So, back to the question: what happened to cyberpunk? The answer is simple. It’s under our noses.
Privacy and security online. Megacorporations with the same rights as human beings. Failures of the system to provide for the very poor. The struggle to establish identity that is not dependent on a technological framework: the common themes of the cyberpunk classics are the vital issues of 2012. Quite simply, we’re already there, and so of course cyberpunk as a genre is unfashionable: current events always are. Even William Gibson and Neal Stephenson don’t write science fiction anymore. Why bother? We live immersed in the cyberpunk culture that its O.G. prophets envisioned.
Cyberpunk speculated a world where high-tech lowlifes might wheedle themselves inside of monolithic systems – and might, in using the tools of the system against itself, claim some of the future for themselves. And while precious few of us are stalking through Tokyo slums in leather trench coats and mirrored shades, hopped up on cybernetic enhancements, activism coordinated in digital hangouts has effectively toppled governments. We don’t pal around with mercenary cyborgs, but crypto-anarchic hacker collectives are bigger players on the global stage than most nations’ armies. Policemen and more secret entities now rely on robot eyes to scan for suspicious activity while unmanned vehicles and cyber weapons wage their own quiet wars.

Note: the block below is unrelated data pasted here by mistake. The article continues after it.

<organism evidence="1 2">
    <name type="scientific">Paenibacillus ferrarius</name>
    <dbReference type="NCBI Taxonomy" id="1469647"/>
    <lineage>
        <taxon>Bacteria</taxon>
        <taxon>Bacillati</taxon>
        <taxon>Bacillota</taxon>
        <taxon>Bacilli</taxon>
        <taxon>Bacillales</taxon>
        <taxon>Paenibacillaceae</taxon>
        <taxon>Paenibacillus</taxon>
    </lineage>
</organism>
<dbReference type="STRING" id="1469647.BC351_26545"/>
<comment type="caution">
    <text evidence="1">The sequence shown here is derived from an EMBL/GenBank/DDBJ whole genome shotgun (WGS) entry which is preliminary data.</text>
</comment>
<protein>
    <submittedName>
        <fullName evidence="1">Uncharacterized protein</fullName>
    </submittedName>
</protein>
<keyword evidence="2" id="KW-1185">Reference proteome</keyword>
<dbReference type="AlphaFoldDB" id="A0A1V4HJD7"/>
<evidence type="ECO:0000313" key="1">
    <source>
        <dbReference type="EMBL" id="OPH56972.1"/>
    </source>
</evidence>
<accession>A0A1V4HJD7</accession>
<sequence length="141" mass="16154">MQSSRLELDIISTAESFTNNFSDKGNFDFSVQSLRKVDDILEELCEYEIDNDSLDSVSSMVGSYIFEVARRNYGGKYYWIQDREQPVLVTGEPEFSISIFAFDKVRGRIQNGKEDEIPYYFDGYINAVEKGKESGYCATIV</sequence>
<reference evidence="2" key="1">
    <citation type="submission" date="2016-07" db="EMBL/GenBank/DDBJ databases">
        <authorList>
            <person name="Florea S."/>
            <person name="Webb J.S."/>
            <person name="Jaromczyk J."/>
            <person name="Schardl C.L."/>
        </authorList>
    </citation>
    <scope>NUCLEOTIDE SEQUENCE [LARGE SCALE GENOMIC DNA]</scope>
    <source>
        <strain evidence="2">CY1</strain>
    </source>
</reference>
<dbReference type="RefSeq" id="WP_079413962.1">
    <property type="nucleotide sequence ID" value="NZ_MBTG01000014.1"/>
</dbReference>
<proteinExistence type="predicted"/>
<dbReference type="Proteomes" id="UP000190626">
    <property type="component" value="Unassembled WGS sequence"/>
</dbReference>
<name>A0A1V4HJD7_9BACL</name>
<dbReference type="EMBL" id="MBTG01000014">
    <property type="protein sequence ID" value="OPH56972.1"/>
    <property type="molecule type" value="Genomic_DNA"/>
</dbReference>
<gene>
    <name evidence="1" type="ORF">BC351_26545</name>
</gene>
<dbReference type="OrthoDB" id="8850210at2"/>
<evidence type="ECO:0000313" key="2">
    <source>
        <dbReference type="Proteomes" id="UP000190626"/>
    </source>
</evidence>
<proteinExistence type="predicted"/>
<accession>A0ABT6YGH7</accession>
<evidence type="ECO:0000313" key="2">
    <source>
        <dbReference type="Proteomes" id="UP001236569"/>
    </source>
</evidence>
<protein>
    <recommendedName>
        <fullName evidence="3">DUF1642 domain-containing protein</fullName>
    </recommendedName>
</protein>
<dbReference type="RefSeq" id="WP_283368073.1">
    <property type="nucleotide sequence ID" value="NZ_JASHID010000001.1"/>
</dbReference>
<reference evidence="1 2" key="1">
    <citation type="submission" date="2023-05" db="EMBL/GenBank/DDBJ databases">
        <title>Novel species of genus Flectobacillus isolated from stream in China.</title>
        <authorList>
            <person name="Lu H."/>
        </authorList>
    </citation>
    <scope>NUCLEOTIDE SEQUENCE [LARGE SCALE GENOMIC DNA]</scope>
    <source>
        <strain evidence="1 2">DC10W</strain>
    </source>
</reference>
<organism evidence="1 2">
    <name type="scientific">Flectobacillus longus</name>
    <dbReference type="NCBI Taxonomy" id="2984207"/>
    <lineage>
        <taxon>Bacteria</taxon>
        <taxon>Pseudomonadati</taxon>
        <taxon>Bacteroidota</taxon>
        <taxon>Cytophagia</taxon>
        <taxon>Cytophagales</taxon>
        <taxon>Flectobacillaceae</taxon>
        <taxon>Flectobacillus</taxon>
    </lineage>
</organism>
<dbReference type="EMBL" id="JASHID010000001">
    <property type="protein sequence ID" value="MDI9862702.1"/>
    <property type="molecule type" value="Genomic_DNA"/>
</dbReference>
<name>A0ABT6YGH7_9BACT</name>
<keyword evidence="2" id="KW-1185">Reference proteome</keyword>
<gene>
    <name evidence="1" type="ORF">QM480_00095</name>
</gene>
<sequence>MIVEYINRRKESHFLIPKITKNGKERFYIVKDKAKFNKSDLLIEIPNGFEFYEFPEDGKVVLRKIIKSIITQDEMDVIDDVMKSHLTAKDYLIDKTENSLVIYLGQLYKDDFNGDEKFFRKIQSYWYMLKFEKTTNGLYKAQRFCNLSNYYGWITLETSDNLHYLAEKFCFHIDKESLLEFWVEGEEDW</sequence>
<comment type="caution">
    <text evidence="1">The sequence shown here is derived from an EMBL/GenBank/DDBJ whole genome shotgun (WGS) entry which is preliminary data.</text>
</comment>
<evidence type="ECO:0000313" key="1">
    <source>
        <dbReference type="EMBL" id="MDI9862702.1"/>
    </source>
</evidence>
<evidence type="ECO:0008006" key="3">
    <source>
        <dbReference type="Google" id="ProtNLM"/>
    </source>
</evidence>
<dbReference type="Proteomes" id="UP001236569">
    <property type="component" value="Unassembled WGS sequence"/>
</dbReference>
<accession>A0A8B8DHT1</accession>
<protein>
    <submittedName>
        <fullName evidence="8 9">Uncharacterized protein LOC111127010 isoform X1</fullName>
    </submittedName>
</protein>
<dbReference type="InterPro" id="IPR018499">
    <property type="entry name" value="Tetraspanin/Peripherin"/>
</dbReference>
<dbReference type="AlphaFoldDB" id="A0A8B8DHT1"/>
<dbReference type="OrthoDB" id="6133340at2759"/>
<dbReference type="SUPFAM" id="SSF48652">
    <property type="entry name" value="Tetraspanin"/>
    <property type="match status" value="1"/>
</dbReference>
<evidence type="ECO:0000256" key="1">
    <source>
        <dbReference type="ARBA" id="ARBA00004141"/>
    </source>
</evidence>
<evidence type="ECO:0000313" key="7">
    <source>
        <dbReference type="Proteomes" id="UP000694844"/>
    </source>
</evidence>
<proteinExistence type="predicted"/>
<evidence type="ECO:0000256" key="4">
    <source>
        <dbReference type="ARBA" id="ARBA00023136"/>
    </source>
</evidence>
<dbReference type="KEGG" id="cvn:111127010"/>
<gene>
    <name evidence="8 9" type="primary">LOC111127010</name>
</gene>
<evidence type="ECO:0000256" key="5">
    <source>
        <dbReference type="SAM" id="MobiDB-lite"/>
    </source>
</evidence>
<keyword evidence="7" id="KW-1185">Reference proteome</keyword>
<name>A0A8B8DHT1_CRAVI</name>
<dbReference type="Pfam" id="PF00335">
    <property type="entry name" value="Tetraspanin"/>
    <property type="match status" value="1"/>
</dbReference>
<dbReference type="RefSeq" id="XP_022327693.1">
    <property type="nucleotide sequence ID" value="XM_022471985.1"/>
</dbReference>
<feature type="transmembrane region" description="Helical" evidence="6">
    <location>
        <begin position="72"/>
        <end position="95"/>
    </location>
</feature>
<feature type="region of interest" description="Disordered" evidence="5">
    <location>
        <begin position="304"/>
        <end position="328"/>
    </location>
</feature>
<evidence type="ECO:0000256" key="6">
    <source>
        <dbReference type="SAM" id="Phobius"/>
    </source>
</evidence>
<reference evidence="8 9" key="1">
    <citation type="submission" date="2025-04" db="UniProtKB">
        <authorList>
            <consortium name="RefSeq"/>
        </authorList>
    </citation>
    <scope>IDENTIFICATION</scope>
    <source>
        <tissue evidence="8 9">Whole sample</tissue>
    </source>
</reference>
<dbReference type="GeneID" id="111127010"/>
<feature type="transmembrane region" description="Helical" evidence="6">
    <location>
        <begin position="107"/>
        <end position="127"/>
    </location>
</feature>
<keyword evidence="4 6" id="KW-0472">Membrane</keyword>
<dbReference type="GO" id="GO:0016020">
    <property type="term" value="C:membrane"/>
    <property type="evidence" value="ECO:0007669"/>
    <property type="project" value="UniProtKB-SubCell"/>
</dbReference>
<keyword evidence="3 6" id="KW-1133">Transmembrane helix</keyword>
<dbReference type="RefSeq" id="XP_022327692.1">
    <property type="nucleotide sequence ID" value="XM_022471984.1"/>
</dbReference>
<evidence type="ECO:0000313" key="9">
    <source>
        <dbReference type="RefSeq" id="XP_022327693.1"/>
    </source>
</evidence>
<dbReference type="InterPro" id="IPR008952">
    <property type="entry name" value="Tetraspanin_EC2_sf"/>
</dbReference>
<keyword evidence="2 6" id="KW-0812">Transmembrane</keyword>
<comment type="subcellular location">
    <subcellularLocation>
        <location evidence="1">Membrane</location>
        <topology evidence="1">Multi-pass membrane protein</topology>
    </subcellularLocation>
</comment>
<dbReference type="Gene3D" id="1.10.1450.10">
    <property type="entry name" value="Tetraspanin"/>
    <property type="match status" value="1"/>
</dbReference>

Nearly every large metropolis now has its own second life of location-based game layers; whole buildings are wrapped in screens. There are ads for video games on video billboards, and ads on billboards inside of video games – sometimes even ads for other video games. And, really, anyone with the know-how can buy designer drugs on secret websites using an experimental decentralized online currency.
One of the things that defines science fiction is precisely its tangled hierarchy: do we have Mars rovers because aerospace engineers grew up reading Arthur C. Clarke and Robert Heinlein, or did Clarke and Heinlein predict the future? Does Anonymous launch DDoS attacks on government websites, rupturing the system, because they all read Neuromancer when they were 15, or is William Gibson just that good? Probably a little of both, in that case.
It’s impossible to know, but we can assume that our idea of technology, our sense of what it can do and how we can live with it, is always going to be at least partially informed by the speculative fiction that first introduced us to it. This is maybe cyberpunk’s most obvious lesson, but it bears repeating: the bigger and weirder you dream, the bigger and weirder the future gets.